August 6, 2020

Archives for October 2002

Fritz's Real Hit List

Seth Finkelstein suggests that I should reexamine my “Fritz’s Hit List” feature in light of the “leeway” concept. Seth says, in effect, that it is possible, or at least it might be possible, to redefine the scope of the Hollings CBDTPA so that it covers “what 99.9% of the population uses for business or entertainment,” while not covering the items on Fritz’s Hit List.

I started Fritz’s Hit List to illustrate the extreme overbreadth of the Hollings CBDTPA. This can’t be fixed by making minor adjustments to the bill, or by relying on leeway to cover a few exceptional cases. The bill’s scope is far, far too broad. That’s the real point of Fritz’s Hit List.

This raises the obvious question of whether the bill can be fixed. Is it possible to redefine “digital media device” so that it is broad enough to cover the things it “needs” to cover, yet narrow enough to leave out dolls, dictaphones, and dog toys?

That’s harder than it sounds. I don’t know how to write such a definition. I haven’t seen anybody else offer a good definition either. The CBDTPA’s authors gave us a definition that is pretty far off.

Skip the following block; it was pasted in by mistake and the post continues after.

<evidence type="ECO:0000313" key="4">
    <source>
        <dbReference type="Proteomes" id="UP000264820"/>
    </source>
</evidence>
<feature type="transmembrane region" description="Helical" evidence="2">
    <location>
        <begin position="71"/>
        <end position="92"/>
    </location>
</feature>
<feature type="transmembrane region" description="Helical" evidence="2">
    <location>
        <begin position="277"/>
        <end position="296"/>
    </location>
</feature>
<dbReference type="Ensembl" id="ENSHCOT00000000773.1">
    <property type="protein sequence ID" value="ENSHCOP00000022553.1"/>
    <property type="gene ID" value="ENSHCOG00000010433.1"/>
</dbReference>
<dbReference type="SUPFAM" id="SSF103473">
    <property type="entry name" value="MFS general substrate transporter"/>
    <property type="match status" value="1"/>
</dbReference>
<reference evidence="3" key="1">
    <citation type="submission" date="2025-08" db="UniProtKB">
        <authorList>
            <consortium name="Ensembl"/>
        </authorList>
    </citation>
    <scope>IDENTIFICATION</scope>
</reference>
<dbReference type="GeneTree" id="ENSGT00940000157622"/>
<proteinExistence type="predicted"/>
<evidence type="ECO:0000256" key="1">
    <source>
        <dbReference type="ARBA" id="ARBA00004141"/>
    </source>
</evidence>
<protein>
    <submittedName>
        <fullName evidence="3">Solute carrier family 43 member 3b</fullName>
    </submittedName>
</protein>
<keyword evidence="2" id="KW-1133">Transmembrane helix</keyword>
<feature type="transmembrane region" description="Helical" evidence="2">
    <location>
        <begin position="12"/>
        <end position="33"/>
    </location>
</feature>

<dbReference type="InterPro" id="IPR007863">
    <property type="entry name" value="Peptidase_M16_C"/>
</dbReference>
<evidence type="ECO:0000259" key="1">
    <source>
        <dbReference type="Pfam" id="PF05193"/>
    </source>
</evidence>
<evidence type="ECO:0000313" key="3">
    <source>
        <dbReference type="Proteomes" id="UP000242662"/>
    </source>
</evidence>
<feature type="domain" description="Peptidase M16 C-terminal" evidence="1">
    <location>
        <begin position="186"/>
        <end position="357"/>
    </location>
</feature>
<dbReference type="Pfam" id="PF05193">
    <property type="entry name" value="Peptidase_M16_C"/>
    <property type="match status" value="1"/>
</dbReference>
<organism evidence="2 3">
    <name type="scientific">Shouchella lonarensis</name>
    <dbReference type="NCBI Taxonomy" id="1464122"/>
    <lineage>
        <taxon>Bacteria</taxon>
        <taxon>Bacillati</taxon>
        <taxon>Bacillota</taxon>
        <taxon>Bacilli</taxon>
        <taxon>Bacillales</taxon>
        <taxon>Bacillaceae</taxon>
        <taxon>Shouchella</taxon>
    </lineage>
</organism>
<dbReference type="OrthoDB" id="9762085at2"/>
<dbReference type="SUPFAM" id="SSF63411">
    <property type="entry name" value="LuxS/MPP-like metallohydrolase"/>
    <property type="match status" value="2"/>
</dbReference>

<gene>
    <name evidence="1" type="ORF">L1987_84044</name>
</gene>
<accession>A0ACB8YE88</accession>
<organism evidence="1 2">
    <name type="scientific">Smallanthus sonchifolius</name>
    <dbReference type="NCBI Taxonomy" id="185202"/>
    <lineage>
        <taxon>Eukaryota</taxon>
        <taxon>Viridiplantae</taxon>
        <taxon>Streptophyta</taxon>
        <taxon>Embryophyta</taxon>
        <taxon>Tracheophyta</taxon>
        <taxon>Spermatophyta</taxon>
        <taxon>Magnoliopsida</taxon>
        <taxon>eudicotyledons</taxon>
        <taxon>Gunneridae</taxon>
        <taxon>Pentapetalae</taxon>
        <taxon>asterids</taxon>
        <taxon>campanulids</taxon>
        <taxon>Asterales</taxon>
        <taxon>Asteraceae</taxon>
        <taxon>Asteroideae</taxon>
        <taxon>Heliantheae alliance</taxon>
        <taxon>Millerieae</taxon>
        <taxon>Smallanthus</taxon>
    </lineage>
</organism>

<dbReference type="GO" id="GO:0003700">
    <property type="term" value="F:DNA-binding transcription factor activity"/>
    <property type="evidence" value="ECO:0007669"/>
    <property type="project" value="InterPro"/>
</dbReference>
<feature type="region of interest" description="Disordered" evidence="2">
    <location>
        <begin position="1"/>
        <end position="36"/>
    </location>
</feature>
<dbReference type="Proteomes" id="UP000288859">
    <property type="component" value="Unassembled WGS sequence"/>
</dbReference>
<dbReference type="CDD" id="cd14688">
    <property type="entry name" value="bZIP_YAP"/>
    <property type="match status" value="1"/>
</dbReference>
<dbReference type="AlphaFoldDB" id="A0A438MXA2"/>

So here is my challenge to the advocates of the Hollings CBDTPA: When you respond to Fritz’s Hit List, don’t just say, “That isn’t what we meant.” Tell us – specifically – what you did mean.

Fritz's Hit List #28

Today on Fritz’s Hit List: cockpit voice recorders.

These devices, which are part of an airplane’s “black box,” record the sounds audible in an plane’s cockpit, for forensic use in case of an accident. Newer recorders use digital storage, so they qualify for regulation as “digital media devices” under the Hollings CBDTPA. If the CBDTPA passes, any newly manufactured cockpit voice recorders will have to incorporate government-approved copy restriction technology.

Fight piracy – regulate cockpit voice recorders!

[Thanks to Eric Bragg for suggesting this item.]

Microsoft Decision Upcoming?

We’re still waiting for Judge Kollar-Kotelly to rule on the two outstanding issues in the Microsoft antitrust case: whether to approve the settlement between Microsoft, the DOJ, and the settling states; and what remedy to give the non-settling states. She is expected to rule simultaneously on both issues, and the ruling could come at any time.

The court has a mailing list, to which it sends updates about the case. (Click here if you want to subscribe.) The updates are simple text messages, typically announcing that some minor motion has been filed. Today, though, the list received an unusual test message, apparently testing out the court’s ability to send a PDF attachment to the list. It’s almost as if the court is expecting to send out a large PDF document soon.